I have been anticipating the release of this book since about 2009, when I realised that Nix intended on writing more Old Kingdom stories.
Last year, I was lucky enough to obtain a sneaklet of the first two chapters of the book, at another Garth Nix event, which I posted about here. The official publication date of Clariel is October 2nd, but I was lucky enough to be able to pick up a copy at a book signing event in Dublin, so I had Clariel in my hands on September 25th, and had finished it by September 26th. This was probably my most anticipated book of the year, and so it’s probably also the fastest I’ve reviewed a book all year, too.
Sixteen-year-old Clariel is not adjusting well to her new life in the city of Belisaere, the capital of the Old Kingdom. She misses roaming freely within the forests of Estwael, and she feels trapped within the stone city walls. And in Belisaere she is forced to follow the plans, plots and demands of everyone, from her parents to her maid, to the sinister Guildmaster Kilip. Clariel can see her freedom slipping away. It seems too that the city itself is descending into chaos, as the ancient rules binding Abhorsen, King and Clayr appear to be disintegrating.
With the discovery of a dangerous Free Magic creature loose in the city, Clariel is given the chance both to prove her worth and make her escape. But events spin rapidly out of control. Clariel finds herself more trapped than ever, until help comes from an unlikely source. But the help comes at a terrible cost. Clariel must question the motivations and secret hearts of everyone around her – and it is herself she must question most of all.
Unusually for a review, since I normally have ebooks, I’ve got a few points about the actual print edition of this book. It’s a HotKey trade paperback, meaning that there’s been a change in publisher from the first three Old Kingdom books, which were published by Harper Collins. That’s not the worst in the world, because the cover design for this edition was based on the original Sabriel cover design, even down to the spot-laminated Charter Marks. It’s very cool-looking, although the charter marks aren’t on the back cover, and they don’t reach the top or bottom of the front cover. Even still, though, it’s a very good-looking book.
I was very surprised that the first edition is a trade paperback – it’s taller than either my Lirael or Abhorsen first-edition hardbacks, and taller by far than Sabriel or Across the Wall, both of which I have in paperback. I appreciate the continuity in cover design, though, even if there are minor differences in height and format.
As for the story itself – I thoroughly enjoyed it. Clariel, as most people know well, tells the origin story of a, quite frankly terrifying, character from the Old Kingdom trilogy, one which was hinted (by Mogget) to have quite the backstory. The book starts off with seventeen(not sixteen, as the blurb says)-year-old Clariel in the royal city of Belisaere, six hundred years before the Old Kingdom trilogy. It’s a bustling, thriving, really different city to what we’ve seen in the Old Kingdom – before the Interregnum and the fall of the Regency, without broken Charter Stones all around the land and in a Kingdom where a Dead thing hasn’t been seen in years, it’s a hugely different (and hugely interesting) look at the Old Kingdom, with a, quite frankly, disagreeable protagonist.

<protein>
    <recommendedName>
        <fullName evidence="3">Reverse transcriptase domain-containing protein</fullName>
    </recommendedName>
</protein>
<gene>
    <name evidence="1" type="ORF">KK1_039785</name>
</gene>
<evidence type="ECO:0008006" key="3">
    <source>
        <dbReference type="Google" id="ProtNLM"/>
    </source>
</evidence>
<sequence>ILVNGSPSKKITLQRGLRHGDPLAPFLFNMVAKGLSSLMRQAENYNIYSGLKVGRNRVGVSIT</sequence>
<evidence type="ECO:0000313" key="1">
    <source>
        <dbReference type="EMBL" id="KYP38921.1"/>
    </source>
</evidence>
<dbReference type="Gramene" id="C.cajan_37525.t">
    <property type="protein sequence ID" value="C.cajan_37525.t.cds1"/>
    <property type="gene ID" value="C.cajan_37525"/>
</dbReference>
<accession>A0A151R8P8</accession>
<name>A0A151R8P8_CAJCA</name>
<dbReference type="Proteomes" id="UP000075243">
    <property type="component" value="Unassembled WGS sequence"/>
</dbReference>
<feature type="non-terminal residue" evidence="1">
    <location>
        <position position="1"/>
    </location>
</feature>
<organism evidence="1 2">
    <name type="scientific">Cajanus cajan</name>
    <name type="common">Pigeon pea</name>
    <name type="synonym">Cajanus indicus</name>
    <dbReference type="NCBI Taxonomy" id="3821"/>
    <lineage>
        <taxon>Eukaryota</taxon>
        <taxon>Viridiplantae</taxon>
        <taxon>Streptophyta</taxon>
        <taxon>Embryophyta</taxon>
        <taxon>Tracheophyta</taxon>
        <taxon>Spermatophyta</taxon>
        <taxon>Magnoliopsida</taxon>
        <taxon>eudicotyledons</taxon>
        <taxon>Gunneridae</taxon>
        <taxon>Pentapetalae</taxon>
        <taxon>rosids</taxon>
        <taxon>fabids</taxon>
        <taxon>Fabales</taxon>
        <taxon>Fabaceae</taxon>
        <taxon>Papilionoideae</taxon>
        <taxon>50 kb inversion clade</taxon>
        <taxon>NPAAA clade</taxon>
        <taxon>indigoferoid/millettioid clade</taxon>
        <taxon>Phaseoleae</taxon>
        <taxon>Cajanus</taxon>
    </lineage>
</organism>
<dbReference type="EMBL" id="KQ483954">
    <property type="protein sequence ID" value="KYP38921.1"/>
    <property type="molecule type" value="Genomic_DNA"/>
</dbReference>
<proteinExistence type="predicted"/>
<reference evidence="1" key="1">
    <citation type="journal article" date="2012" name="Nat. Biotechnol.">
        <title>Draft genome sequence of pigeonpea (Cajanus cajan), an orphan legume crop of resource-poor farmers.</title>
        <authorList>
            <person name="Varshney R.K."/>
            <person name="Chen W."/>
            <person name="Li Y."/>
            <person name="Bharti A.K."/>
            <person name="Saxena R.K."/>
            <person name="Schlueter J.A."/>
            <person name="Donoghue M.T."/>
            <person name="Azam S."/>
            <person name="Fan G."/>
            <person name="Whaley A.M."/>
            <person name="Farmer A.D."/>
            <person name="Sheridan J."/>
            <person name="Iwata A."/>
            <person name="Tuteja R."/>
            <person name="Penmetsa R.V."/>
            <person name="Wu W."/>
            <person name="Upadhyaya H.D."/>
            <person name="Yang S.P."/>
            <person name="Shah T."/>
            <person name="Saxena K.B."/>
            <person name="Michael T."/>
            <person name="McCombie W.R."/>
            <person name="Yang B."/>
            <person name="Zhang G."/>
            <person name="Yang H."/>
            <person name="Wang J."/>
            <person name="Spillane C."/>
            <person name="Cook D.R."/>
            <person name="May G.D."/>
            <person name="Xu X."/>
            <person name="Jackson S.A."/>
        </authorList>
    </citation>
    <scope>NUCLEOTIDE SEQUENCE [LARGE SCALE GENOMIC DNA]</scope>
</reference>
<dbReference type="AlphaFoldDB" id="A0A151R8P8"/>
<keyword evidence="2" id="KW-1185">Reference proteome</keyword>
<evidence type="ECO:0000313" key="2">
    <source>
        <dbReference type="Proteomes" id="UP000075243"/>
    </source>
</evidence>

Clariel is headstrong, independent, possibly asexual, and really interesting to read about, but she’s also a really cantankerous and disagreeable teenage girl. Having been forced to move away from my home when I was a teenager, I can understand this, and it makes her all the more real to relate to.
Living in Belisaere quickly becomes dangerous for Clariel, and we get to see more of the Old Kingdom again as Clariel begins on the path which will lead her to becoming the character we’ve met before. I don’t want to spoil anything, so I won’t say more than that.
I loved the extension of the world in Clariel, and I loved the character of Clariel, too. I really enjoyed learning more about Free Magic, about the Abhorsens and about what Belisaere was like as a thriving city, before the ruin of the Interregnum.
My only disappointment with the book was that it didn’t go far enough – we saw only one episode in Clariel’s life, and although it’s clear where she’s going (since we know the endpoint), I really would have liked to see how Clariel continued along the path she took the first steps on in this novel.
It’s for this reason that I don’t feel like I can give Clariel the same all-star rating that the Old Kingdom trilogy gets from me. Yes, it’s definitely one of my favourite books this year, and yes I thoroughly recommend it. From any other author I’d be giving it a rave review, but I think in this instance that I was just a tiny bit disappointed in Nix. I know it’s not any fun to tell the whole story, you have to let the reader guess some things, but I would’ve liked to see Clariel take one or two more steps along the path we know she takes.
I also have a complaint about the sub-title of the book, but enumerating that would be really too much of a spoiler. Suffice it to say that something I would’ve expected to come to pass from what I had read thus far did not do so, and I was a little surprised.
Still a wonderful book, and a gorgeous look at the earlier years of the Old Kingdom.